A Banana Tree does tend to slow down in the winter, simply because there is less light for it to grow with. The Banana Tree needs to be able to photosynthesize to produce energy, and with less light, it will photosynthesize far less efficiently.
This means it has less energy and therefore does not grow as fast. It will usually keep growing, however, as long as temperatures remain above 55 degrees F.
Some die back entirely in the winter, especially if they are kept in cold climates. If your Banana Tree is outdoors in cold weather, consider either bringing it in (for dwarf varieties) or protecting the roots with mulch, cardboard, or layers of wool. This will ensure that the rhizomes don’t freeze, and the Banana Tree comes back next year.
Even in the winter, some Banana Trees will grow a surprising amount, especially if they have sufficient light. You might see one gain a few feet even across the cold months.
Do I Have To Fertilize A Banana Tree To Help It Grow?
Fertilizing this Tree may be a good idea. It ensures that it has a good balance of all the necessary nutrients, which increases the chances of it growing successfully. Fertilization is often done to help the plant produce delicious fruit, but it can help to boost growth as well.
Like all plants, Banana Trees need phosphorus, potassium, and nitrogen. These macronutrients can be got from commercial fertilizers. Any deficiencies could slow the plant’s growth and cause leaf yellowing.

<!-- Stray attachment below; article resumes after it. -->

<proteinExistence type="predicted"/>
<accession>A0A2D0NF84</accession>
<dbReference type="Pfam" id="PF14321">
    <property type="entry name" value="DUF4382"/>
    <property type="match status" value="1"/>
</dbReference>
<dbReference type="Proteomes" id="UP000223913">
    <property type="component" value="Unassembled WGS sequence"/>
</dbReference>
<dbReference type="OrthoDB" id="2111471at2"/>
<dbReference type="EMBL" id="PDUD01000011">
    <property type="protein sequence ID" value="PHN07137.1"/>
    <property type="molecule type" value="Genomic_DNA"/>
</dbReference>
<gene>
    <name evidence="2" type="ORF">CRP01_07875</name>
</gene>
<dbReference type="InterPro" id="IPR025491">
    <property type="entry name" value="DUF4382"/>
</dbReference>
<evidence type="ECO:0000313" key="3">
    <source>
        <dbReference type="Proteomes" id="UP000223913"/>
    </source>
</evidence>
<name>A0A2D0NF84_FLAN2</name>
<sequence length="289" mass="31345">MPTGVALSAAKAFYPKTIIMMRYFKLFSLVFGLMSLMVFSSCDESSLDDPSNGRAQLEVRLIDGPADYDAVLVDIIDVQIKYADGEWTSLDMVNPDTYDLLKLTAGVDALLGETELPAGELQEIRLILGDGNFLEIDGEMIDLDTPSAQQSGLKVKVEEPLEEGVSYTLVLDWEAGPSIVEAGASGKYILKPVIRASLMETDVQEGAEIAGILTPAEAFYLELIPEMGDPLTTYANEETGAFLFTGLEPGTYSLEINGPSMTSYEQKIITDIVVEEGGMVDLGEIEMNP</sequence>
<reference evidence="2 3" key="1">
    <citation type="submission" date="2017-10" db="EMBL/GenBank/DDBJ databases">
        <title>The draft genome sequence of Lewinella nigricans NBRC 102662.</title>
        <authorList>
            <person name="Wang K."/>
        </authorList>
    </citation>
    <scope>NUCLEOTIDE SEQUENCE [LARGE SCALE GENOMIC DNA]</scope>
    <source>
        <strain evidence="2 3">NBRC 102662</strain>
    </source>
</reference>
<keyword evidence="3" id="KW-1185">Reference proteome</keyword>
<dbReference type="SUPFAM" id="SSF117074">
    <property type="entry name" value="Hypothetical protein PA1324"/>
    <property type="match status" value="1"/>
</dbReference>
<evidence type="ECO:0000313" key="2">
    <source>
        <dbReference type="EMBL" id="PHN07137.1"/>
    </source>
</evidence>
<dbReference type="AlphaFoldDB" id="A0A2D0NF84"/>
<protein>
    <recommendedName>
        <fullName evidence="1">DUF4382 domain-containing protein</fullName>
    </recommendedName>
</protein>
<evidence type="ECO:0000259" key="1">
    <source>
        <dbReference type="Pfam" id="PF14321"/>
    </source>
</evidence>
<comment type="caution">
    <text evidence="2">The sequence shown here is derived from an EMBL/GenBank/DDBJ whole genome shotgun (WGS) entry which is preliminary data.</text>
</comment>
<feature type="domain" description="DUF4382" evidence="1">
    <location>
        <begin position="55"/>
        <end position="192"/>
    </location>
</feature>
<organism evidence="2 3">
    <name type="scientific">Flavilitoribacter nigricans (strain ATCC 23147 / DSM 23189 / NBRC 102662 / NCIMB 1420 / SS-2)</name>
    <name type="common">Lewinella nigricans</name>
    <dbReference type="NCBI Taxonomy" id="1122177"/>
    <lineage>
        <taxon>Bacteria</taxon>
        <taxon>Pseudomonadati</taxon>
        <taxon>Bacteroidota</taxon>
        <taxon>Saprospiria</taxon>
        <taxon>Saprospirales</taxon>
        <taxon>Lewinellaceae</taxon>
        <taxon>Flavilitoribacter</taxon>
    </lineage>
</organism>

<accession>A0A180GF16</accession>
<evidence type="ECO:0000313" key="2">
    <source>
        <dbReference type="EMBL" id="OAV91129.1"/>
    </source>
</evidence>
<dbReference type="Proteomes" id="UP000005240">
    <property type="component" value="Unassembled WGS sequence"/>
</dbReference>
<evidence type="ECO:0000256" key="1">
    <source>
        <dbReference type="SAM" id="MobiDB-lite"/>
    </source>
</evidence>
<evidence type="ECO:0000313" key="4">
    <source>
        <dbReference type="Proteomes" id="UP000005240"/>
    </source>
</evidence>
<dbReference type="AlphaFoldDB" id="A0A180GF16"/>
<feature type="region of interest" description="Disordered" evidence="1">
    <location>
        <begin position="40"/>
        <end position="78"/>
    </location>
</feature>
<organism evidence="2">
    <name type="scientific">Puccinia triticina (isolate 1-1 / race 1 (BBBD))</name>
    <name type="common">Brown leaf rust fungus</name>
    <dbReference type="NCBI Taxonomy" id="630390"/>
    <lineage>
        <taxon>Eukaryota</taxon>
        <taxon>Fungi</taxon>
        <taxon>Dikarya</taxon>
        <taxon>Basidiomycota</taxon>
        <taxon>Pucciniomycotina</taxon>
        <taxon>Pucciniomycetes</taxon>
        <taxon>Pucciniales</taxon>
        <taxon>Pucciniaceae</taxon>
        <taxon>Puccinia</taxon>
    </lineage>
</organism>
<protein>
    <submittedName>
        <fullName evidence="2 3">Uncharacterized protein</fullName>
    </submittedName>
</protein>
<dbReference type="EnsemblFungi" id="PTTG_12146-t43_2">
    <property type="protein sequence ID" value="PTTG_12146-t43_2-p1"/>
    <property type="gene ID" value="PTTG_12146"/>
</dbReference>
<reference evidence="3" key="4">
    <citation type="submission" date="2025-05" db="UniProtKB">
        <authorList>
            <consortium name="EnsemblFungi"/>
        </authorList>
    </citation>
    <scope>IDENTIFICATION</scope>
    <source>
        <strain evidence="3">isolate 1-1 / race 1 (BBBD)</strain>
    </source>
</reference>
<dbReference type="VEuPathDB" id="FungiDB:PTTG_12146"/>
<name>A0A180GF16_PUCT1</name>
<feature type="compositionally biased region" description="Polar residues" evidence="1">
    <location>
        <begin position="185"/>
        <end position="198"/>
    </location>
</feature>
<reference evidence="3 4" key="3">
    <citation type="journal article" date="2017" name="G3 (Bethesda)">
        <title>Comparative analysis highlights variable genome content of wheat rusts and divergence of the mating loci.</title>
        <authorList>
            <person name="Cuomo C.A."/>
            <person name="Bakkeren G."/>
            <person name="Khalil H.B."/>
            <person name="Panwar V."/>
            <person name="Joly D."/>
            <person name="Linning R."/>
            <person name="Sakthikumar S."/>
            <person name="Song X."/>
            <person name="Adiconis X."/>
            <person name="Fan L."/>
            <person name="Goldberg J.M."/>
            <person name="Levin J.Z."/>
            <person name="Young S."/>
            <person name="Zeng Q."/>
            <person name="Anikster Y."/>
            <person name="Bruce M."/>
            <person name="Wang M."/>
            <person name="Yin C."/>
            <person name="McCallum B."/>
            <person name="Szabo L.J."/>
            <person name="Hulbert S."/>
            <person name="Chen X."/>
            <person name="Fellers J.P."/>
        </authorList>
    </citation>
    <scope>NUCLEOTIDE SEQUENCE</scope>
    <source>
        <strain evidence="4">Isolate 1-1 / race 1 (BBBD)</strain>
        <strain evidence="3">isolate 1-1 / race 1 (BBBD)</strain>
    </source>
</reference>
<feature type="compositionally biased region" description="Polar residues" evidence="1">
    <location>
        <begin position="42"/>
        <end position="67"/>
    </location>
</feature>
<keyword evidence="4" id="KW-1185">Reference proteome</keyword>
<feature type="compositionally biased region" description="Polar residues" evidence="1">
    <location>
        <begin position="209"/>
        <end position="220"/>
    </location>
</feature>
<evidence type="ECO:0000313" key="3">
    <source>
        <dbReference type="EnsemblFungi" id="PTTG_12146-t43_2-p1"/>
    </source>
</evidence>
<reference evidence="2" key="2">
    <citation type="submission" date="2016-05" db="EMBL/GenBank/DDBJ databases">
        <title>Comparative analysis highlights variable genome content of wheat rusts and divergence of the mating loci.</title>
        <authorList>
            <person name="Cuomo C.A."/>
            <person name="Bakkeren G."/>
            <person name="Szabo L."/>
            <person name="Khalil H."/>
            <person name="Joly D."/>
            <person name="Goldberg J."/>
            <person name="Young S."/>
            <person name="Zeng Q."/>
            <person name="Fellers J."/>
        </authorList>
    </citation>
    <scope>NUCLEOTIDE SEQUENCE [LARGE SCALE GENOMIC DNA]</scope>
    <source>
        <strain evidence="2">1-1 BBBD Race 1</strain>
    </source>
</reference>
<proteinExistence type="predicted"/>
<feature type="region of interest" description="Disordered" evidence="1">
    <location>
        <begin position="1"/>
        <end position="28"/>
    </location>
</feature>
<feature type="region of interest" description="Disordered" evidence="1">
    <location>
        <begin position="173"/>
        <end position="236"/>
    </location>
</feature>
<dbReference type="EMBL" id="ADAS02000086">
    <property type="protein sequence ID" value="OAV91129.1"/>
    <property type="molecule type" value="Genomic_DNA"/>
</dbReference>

In general, Banana Trees are more likely to suffer from deficiencies in potassium and nitrogen than phosphorus, but this does depend upon your local area. Make sure you are providing your plant with plenty of fertilizer on a regular basis, especially if it is a fruiting plant.
Fertilizer is important even if you are not growing your Banana Tree for fruit. In the fall and winter, you can reduce fertilizing to once every couple of months, and fertilize it more lightly. You may wish to stop fertilizing altogether but bear in mind that having food available will help it get a quick start when it begins to grow again in spring.
Can Banana Trees Regrow From Their Stumps?
Yes, Banana Trees are often cut back to near the ground for the winter, and they will regrow. The rhizomes underground will survive and will simply sprout again when conditions are good.
Many people deliberately cut their Banana Trees down before winter. This is a good idea if you live somewhere cold because the trunk and foliage will die back anyway. Leave a low stump, and allow the Banana Tree to sprout again the following spring.
They often die back after fruiting, too. They will not fruit more than once, so as soon as the fruit has been produced, the Banana Tree needs to die back. However, your whole plant is not dead.
Instead, suckers will start to sprout from the rhizomes and fill the space that the previous tree occupied. These come from the same rootstock, so they are really just new growth, rather than new plants.
Do not be concerned if your Banana Tree dies after only a year or so. It should soon be replaced by a new, young tree. Indeed, commercial growers will cut back the trees that have finished fruiting to encourage the stump to send up new suckers.
It will take very little time for these to replace the main tree as Banana Trees grow so quickly. You should have a new plant in as little as nine months or so, perhaps a bit more if the conditions are not perfect.
Banana Trees are very quick-growing and belong to the grass family. They can reach their full size in less than two years, so they are ideal if you wish to fill a space in your garden.
However, bear in mind that you will need to cut them down and allow new Banana Tree suckers to grow into the spot, especially if the climate is cool/cold, or you want more fruits.